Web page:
Humans of CBS AID: Anna

Anna has been a part of CBS AID from its beginning. She has started as a member of the marketing team but nowadays takes care of our events, together with Emma and Linh.

I am happy to be a part of this organization and my team mainly because it enables me to express my values and hopes I have for our society. It is my way of contributing to something I truly believe in. Primary education is the most fundamental right of every child and the incubator of the next generation of researchers, innovators and policy-makers. Cultivating their values in accordance with the environment and stimulating their curiosity about nature and concern for the health of the planet, we can shape the lives of future generations.

Thus, the Event team aims to carry out CBS AID’s vision through the events we host. In tight teamwork, we create different concepts for a vibrant scope of events to have in our calendar. Most often, we must consider both the engagement with students joining our events and the attractiveness for partner companies who sponsor things like promotion materials, food and beverages, gifts or venues. Our task is to find the perfect match of entertainment, education on our project and space for fundraising which is a real puzzle making but always a very rewarding work to do.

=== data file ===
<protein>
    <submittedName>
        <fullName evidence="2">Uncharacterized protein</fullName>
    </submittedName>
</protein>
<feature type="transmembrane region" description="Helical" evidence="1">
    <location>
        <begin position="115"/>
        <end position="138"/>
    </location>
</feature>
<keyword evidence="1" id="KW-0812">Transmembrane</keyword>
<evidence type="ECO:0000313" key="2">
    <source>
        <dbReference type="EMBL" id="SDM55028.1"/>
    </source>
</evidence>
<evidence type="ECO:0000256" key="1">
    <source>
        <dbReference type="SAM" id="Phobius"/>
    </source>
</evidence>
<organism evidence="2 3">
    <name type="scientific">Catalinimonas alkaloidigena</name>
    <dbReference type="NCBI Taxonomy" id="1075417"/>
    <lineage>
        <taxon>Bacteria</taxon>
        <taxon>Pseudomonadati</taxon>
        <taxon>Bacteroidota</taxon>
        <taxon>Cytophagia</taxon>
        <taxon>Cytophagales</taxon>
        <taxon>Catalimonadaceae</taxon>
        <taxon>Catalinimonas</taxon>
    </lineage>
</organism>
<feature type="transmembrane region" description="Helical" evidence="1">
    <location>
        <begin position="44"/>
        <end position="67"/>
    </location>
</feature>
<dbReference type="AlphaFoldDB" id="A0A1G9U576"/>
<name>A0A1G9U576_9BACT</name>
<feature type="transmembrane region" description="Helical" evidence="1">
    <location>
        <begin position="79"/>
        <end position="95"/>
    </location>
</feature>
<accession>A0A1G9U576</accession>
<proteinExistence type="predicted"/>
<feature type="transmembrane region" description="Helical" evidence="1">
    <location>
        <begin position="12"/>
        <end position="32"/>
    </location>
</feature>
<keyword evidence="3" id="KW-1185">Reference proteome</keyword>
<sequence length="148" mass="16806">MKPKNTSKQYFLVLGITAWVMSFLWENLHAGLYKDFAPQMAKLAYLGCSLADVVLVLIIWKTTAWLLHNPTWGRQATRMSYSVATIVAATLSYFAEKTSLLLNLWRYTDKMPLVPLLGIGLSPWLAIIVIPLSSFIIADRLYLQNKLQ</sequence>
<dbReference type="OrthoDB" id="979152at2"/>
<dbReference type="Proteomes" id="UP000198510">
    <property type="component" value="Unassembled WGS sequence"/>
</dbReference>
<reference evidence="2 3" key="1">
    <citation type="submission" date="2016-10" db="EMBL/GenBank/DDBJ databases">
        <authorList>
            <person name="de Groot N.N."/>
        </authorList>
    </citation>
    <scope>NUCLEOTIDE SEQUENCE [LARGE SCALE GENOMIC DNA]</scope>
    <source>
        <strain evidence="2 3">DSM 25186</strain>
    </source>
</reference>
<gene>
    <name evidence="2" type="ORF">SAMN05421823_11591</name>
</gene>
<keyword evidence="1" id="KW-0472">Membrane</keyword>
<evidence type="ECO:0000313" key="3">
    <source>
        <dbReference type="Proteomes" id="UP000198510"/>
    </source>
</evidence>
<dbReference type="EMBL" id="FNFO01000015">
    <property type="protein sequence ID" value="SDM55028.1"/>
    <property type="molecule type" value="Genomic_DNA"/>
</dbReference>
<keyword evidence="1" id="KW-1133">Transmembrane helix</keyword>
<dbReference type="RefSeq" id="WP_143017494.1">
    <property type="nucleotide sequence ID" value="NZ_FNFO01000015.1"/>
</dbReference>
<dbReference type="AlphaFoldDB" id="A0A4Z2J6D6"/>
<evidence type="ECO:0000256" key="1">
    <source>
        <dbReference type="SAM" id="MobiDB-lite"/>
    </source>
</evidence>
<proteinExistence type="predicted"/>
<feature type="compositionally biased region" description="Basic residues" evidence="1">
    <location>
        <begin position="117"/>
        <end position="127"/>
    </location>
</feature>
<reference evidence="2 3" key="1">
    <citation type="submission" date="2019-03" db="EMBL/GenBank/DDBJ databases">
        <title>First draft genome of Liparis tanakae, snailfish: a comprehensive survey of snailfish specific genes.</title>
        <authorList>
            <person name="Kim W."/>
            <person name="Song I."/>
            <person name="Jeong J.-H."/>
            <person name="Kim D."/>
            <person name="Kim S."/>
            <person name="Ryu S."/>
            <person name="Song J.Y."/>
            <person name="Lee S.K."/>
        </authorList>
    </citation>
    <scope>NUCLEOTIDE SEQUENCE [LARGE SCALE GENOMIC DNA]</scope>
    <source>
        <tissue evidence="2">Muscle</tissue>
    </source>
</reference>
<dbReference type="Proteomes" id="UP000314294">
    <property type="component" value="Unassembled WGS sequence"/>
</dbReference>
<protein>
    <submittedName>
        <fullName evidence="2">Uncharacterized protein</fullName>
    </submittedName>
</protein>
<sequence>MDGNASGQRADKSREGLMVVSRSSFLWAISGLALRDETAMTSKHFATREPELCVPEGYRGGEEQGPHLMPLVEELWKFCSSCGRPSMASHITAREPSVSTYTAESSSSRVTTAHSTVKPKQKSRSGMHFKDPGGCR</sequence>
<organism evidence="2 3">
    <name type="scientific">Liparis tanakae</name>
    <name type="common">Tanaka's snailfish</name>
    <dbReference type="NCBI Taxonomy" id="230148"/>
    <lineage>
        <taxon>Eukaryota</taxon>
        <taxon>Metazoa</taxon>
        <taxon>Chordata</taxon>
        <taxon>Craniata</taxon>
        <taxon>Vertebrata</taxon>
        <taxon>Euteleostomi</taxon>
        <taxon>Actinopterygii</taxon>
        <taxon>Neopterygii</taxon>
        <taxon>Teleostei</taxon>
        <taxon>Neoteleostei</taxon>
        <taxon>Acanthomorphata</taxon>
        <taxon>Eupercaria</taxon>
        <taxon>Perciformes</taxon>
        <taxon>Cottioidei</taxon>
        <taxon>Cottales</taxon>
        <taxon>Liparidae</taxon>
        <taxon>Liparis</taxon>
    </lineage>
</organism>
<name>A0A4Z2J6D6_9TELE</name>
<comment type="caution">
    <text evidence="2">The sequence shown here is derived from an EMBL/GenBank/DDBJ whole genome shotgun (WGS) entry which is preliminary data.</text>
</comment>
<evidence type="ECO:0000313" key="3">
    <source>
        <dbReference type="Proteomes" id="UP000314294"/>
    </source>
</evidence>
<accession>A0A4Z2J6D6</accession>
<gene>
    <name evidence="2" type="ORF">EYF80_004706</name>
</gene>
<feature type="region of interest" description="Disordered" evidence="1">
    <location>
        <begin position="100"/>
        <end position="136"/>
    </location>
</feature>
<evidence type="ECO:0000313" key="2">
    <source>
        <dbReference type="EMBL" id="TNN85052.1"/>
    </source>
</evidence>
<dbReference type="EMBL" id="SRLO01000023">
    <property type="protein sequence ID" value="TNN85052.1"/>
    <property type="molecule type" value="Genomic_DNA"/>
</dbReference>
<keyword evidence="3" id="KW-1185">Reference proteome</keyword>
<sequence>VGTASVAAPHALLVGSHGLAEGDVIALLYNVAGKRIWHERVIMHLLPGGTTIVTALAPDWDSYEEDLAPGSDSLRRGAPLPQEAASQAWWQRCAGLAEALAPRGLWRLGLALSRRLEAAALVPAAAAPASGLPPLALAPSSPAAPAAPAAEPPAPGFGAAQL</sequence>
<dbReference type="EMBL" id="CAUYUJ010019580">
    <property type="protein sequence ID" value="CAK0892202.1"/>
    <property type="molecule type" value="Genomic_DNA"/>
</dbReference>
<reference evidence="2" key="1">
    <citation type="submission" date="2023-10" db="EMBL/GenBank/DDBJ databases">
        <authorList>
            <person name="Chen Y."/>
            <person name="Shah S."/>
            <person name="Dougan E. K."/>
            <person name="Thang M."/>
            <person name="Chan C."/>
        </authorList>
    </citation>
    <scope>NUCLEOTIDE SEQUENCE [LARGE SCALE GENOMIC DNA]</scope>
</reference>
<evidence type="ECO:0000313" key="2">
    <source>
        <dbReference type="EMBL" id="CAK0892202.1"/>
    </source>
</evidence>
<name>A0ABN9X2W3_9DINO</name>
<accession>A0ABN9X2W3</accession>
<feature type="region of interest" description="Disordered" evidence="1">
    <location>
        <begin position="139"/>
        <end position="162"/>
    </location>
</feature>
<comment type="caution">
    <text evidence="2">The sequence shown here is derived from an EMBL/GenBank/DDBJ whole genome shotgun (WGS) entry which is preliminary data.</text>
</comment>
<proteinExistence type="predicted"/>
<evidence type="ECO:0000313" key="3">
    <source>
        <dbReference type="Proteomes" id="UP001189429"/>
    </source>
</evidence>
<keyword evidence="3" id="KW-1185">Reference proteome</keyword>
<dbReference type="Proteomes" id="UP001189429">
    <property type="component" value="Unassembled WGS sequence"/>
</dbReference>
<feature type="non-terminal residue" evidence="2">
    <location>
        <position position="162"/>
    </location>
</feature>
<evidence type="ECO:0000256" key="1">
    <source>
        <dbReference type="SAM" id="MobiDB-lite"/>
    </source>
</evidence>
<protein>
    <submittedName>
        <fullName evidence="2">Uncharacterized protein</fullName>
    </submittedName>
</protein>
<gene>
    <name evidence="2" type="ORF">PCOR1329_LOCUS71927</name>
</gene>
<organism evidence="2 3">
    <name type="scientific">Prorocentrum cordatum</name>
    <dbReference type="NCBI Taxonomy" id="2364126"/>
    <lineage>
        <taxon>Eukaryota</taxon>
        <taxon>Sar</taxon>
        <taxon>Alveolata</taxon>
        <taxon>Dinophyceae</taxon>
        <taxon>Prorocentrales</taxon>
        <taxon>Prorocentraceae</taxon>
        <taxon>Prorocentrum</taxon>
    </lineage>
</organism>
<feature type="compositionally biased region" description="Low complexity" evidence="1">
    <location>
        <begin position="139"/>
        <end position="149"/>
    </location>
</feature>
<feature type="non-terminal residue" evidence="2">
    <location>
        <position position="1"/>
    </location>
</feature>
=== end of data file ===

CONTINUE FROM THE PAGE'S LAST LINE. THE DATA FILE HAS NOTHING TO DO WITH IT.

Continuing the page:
But why some kids in South Asia?

Because by 2050, continents like Asia and Africa will hold as many as 90 percent of the world’s youth. Majority of all the next generations will soon live in the developing countries and that is why the focus on education in countries like Bangladesh with a population of 165 million people, is crucial.

The world’s population has grown rapidly over the last 70 years, from around 2.5 billion in 1950 to more than 7 billion today, and despite the fact that we are wealthier and healthier than ever before, there is a great concern that comes with the risk of overpopulation. If the next generations follow in our footsteps in modifying the environment to fit our needs, they will face the effects of climate change even stronger than we do, today. On one hand, in decades from now, millions of people that are living in poverty will be especially vulnerable to natural disasters, water shortages, land degradation or shocks in food production. On the other hand, we can see an enormous economic boom and a globally emerging middle class. People who have lifted themselves out of poverty are wealthy enough to live their lives to the standards of middle-class societies. But will they learn to enjoy them more responsibly? How can we make sure they won’t follow the path of our lifestyles?

We can’t, but this is where I bet on education. Climate change is in large part a human-induced problem and I believe providing our youth with access to quality education is essential for humanity to be able to tackle it and mitigate. And although we don’t know if the future generations will foster a society of citizens with values and skills to manage natural resources sustainably, by providing them with quality education we ensure a strong foundation to guide them along, the right way.  

Sebastian Scheidt